Americans, like other cultures, have food preferences and taboos. While it is acceptable to eat dogs in some parts of the world, the U.S. ain’t that place. Some folks go hunting for birds and animals as others lobby for animal rights and ethical vegetarianism.
But, people, can we agree that roadkill is fair game? After all, the wildlife lying lifeless in front of your approaching car wasn’t born and bred for slaughter like a beef cow or a little lamb. It was simply in the wrong place at the wrong time. Car-ma happened.
Historians tell us roadkill has undoubtedly been around since the first oxcarts rolled around ancient Mesopotamia thousands of years past. Why wouldn’t you take advantage of a free “meals under wheels” program?
One good answer is that it might be illegal where you live. Check local laws before loading up on free meat you find en route.
Let’s hope you live in an enlightened state. The Federal Highway Administration (FHA) says that “Millions of animals – birds, reptiles, mammals, and amphibians – are killed every year by vehicles traveling on America’s roads.” That’s a lot of good food if handled properly.
Many American restaurants serve deer and elk as specialty meats – usually at a very high price. Why not dine “à la car,” a case by this eco-foodie advocate:
“Over a million deer are hit by cars in the U.S. annually, meaning tens of millions of pounds of free-range venison could be salvaged by eating roadkill every year.”
Now, I know some of you are thinking, “EWWW! Totally gross, I would never eat meat from an animal killed in an unfortunate encounter with a moving vehicle.”
All I can say in response is that you haven’t lived life to its fullest until you’ve been invited to a hillbilly barbecue where groundhog was on the menu. It’s greasy but not bad roasted on a spit, I’ll tell you what.
Then there was the time I was sitting in the back seat of a Citroën 2CV (the infamous poor man’s car, the Deux Chevaux – two horses – meaning its wimpy horsepower) as my boyfriend’s best friend tooled along a country road in southern France. The two were talking animatedly (and fast) in the front seat, making it hard for me to follow along.
I relaxed and gazed out the windows at the fabulous countryside. All of a sudden, my boyfriend’s tone changed, getting even more excited, and he pointed forward and to the right. His pal swerved the car onto the shoulder and I heard a loud THUMPA-THUMP. The car screeched to a halt and the pair piled out.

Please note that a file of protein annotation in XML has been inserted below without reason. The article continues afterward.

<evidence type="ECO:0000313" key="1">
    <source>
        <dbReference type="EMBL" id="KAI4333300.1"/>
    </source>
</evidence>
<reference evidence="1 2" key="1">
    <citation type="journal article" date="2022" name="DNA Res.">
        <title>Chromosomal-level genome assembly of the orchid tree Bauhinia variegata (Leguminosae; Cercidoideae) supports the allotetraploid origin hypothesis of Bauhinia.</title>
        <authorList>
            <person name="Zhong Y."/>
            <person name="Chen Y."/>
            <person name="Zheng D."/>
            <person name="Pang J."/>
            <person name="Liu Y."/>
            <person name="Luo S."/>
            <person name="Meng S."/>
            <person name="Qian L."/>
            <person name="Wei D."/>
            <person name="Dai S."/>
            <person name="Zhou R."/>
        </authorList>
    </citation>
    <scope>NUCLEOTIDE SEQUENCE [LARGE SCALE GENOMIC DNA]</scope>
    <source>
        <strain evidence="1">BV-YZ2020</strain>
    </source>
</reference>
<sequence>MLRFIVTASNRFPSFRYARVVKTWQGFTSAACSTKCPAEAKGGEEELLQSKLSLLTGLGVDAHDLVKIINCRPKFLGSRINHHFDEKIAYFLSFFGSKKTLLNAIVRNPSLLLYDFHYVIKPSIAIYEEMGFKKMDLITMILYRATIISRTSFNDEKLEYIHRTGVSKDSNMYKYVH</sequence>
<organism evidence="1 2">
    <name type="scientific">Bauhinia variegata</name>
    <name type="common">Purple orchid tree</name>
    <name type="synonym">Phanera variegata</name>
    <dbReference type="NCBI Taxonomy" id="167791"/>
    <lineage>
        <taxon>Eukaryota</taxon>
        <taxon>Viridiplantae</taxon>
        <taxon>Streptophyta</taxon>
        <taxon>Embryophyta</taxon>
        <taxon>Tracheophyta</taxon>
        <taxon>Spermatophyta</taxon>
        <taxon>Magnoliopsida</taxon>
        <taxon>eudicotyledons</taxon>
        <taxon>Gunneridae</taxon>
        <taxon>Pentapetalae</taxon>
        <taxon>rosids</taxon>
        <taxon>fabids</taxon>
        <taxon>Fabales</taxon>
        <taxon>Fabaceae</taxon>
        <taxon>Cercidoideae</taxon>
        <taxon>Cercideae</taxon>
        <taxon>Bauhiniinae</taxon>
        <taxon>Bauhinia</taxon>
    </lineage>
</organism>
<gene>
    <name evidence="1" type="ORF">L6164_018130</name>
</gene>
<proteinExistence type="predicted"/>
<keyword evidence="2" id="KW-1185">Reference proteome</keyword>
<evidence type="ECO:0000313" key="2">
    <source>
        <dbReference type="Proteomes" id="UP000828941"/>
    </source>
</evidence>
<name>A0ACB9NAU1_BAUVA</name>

Curious, I exited the rear door and sidled over to the now-open trunk. “What have you got there?” I inquired, peering over their hunched shoulders as they packed their cargo.
“It’s a rabbit!” replied my boyfriend, full of glee.
I had heard that rabbit was gourmet cuisine. In fact, I had even tasted it one time when my mother (inspired by TV chef Julia Child, of course) procured one from a neighbor’s trap and cooked it up in a mustardy cream sauce.
“What are you going to do with it?” I asked because neither one had access to a kitchen, as far as I knew. The friend said he was going to take Long Ears to his mother who would know just what to do.
Ah bon. Oh good.
Stands to reason that roadkill is good for you. Unlike factory-farmed meat, it isn’t tainted with chemical additives. Heck, even PETA (People for the Ethical Treatment of Animals) calls roadkill “a superior option to the neatly shrink-wrapped plastic packages of meat in the supermarket…laden with antibiotics, hormones, and growth stimulants.”
Furthermore, in PETA’s opinion, eating animals killed on the road that weren’t “castrated, dehorned or debeaked without anesthesia” is more humane. And, you know, added the animal rights group:
“Perhaps the animals never knew what hit them.”
For safety’s sake, make sure the roadkill is fresh. Finding meat on a cold day is good because of the natural refrigeration. WikiHow offers a comprehensive guide on eating roadkill and covers all the bases – including a compassionate blessing.
There are a surprising number of roadkill recipes available online, including Deadfood.com where you can learn how to prepare not only squirrels, skunks, and deer but exotics like camel, elephant, and alligator. You know, just in case.